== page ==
Finally, as with all of medicine, the payment systems/insurance coverage is crazily complex. Only today, I received an email with the “news” that a cardiologist/congressman, Rep. Buchson has introduced a bill called the “Prostate Cancer Misdiagnosis Elimination Act of 2017” that uses DNA profiling to make sure the tissue being tested is yours. You could theoretically apply this test to ANY cancer biopsy of course, so why prostate cancer? Then there is the motivation…call me cynical, but I suspected that the good congressman, meddling in medicine, might have a local connection, and sure enough, the company that markets the test is from his home state, Indiana. Not to say it isn’t important to know that tissue being tested comes from the correct patient or that the test isn’t a nice application of the kind of technology that identified OJ’s blood, just that we live in interesting times where medical technology is rapidly consuming more and more of our tax/insurance/personal dollars. Personalized medicine will depend totally on this type of technology and can be incredibly expensive. Whether it saves money or consumes it may depend on how many “worthless” (for that patient…and is a treatment with only a 5% chance of working really worthless??…not if you are in the 5% group) treatments are avoided and at what cost. I don’t have the answers. Hopefully this blog at least helps you begin to understand the current molecular diagnostic landscape.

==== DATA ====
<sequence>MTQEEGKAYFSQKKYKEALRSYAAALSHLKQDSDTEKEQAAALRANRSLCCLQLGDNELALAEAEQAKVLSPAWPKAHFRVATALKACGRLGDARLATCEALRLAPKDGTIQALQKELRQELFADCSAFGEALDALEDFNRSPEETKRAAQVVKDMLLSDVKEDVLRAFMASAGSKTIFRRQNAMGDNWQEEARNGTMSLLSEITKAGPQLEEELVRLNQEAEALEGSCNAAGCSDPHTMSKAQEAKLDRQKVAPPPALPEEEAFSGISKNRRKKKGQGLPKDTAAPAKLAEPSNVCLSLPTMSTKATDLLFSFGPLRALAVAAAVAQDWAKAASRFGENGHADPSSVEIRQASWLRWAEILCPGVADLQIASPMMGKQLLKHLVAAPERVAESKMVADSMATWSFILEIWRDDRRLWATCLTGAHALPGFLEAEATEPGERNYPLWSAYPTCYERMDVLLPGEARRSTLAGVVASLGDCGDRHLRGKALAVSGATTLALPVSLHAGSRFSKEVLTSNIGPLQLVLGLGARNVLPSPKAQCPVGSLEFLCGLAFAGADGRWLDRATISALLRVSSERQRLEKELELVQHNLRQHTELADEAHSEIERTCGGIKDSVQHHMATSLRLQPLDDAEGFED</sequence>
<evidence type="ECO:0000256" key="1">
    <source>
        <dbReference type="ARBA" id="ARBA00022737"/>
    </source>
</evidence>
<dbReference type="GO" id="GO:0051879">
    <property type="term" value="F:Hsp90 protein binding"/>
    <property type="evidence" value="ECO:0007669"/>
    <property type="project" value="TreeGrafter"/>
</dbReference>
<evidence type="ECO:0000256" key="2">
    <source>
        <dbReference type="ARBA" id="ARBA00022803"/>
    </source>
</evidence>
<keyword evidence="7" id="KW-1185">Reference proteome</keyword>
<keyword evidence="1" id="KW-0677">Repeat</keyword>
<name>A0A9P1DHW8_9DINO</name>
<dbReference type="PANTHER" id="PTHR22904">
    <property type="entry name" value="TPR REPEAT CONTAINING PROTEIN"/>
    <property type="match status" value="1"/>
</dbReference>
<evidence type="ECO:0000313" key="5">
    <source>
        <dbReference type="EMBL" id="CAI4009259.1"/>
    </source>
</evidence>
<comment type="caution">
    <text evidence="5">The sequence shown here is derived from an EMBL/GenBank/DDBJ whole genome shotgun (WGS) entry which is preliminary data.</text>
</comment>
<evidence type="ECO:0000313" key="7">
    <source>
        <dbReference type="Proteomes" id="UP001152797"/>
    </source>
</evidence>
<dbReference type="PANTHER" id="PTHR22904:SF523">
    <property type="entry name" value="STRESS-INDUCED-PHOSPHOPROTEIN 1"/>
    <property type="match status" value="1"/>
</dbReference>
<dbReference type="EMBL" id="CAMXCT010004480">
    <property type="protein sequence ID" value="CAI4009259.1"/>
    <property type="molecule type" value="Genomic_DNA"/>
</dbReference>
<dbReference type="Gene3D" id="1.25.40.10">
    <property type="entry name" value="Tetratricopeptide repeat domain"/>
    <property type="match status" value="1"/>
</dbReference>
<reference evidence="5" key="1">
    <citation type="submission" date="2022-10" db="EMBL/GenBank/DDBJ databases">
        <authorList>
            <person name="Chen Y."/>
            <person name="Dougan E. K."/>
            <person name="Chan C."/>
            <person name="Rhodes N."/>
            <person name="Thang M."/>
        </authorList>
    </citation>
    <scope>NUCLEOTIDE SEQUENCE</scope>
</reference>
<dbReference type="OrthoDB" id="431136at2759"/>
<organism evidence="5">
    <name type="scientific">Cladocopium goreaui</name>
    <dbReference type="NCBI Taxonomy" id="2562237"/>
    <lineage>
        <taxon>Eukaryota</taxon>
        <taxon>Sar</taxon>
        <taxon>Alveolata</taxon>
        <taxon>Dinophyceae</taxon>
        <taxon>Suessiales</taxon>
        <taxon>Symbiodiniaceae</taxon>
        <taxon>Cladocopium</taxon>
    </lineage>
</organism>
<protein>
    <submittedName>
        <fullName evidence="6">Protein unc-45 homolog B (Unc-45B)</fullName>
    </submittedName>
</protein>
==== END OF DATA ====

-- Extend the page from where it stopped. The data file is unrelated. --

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Filed under General Prostate Cancer Issues, Prostate cancer therapy, Targeted treatment